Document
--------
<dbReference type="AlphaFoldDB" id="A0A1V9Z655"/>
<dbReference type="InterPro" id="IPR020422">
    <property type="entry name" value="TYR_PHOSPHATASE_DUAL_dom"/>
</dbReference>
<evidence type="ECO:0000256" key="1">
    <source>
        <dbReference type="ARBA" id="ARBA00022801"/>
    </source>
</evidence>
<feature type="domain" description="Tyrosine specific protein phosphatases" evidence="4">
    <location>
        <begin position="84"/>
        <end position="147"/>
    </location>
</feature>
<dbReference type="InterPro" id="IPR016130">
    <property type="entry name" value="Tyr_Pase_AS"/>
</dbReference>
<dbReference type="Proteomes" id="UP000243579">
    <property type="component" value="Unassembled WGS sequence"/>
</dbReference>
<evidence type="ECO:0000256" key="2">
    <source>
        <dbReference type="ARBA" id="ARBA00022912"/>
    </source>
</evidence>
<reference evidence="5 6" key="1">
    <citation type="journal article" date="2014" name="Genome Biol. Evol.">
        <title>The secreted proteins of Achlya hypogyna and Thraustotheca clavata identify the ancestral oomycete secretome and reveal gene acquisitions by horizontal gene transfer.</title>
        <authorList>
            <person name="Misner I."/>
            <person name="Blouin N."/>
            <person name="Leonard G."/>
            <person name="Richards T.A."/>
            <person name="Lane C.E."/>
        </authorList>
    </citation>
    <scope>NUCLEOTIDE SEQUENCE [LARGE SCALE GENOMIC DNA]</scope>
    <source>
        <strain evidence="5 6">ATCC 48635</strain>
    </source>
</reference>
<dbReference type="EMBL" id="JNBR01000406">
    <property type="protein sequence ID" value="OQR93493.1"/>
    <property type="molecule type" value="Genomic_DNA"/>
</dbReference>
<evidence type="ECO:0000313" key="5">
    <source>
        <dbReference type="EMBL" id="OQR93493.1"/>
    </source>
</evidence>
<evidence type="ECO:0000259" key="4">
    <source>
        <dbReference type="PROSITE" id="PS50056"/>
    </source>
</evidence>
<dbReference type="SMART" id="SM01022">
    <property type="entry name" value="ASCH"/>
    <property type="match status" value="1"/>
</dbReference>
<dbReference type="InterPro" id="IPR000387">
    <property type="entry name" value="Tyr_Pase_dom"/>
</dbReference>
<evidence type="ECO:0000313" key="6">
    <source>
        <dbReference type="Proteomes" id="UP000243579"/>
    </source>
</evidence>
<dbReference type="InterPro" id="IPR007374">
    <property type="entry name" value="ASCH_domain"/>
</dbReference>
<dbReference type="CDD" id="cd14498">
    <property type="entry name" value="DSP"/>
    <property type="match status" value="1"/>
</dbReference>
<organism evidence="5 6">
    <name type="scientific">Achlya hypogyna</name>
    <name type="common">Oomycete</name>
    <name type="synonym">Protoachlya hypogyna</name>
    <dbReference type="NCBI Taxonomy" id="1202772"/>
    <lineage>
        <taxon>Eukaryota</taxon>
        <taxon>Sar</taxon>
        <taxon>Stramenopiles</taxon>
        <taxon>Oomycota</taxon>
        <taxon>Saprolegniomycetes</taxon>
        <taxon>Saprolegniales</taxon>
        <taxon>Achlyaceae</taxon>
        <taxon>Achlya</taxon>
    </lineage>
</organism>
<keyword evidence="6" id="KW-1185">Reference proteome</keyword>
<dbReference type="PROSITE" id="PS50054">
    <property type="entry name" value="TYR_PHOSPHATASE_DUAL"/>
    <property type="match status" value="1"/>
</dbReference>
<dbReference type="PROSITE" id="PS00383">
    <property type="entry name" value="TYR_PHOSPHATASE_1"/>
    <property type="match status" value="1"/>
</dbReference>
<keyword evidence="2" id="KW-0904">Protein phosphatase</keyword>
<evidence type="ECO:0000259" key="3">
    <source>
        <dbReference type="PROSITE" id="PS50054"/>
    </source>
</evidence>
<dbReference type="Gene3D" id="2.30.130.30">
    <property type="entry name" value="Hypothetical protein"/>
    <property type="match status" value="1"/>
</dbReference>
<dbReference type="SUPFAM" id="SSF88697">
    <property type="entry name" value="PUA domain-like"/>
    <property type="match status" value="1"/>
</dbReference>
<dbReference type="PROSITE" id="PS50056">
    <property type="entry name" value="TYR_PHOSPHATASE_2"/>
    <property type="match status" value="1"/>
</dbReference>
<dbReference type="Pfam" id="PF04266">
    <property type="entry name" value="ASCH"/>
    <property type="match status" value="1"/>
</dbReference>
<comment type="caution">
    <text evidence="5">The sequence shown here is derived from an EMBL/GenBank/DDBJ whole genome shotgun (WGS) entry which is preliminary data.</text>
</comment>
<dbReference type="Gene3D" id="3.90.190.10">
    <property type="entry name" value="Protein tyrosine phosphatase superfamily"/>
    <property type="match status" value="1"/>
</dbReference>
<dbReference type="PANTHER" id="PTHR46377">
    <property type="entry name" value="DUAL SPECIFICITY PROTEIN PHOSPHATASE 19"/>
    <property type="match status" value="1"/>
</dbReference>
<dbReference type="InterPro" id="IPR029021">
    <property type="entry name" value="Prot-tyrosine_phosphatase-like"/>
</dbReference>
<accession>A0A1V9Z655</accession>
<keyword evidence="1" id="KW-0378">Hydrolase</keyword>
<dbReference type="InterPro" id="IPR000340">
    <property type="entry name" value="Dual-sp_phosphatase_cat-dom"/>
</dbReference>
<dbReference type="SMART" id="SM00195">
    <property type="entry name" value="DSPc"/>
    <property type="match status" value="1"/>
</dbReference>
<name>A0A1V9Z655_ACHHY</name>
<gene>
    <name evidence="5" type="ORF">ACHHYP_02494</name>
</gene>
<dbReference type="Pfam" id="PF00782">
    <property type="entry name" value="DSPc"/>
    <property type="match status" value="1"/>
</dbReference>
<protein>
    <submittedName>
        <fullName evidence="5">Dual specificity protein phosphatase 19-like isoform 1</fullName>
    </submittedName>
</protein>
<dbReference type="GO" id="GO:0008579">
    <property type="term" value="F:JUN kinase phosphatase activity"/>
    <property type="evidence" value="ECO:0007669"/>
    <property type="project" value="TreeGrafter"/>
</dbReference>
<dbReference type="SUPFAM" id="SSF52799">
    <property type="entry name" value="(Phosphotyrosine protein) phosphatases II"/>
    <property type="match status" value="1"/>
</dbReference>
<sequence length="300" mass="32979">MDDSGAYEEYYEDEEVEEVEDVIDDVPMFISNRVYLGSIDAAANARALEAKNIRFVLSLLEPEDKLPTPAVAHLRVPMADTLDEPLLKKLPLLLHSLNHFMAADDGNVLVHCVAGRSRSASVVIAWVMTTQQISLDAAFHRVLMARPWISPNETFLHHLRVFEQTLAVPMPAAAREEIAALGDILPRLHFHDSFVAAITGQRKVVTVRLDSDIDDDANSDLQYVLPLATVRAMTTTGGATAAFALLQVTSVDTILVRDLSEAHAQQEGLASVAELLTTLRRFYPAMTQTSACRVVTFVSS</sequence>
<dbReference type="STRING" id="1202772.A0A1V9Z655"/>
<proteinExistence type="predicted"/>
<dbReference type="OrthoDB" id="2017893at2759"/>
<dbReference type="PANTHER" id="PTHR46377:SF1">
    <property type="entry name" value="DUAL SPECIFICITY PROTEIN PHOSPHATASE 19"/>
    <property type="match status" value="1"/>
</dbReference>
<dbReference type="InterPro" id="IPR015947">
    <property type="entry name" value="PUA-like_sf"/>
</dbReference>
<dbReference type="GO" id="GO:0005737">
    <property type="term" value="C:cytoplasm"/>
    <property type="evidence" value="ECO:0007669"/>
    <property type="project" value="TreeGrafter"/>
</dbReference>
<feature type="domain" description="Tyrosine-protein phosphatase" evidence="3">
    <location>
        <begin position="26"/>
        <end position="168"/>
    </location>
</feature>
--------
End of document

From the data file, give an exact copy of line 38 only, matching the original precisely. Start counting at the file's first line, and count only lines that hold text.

    <scope>NUCLEOTIDE SEQUENCE [LARGE SCALE GENOMIC DNA]</scope>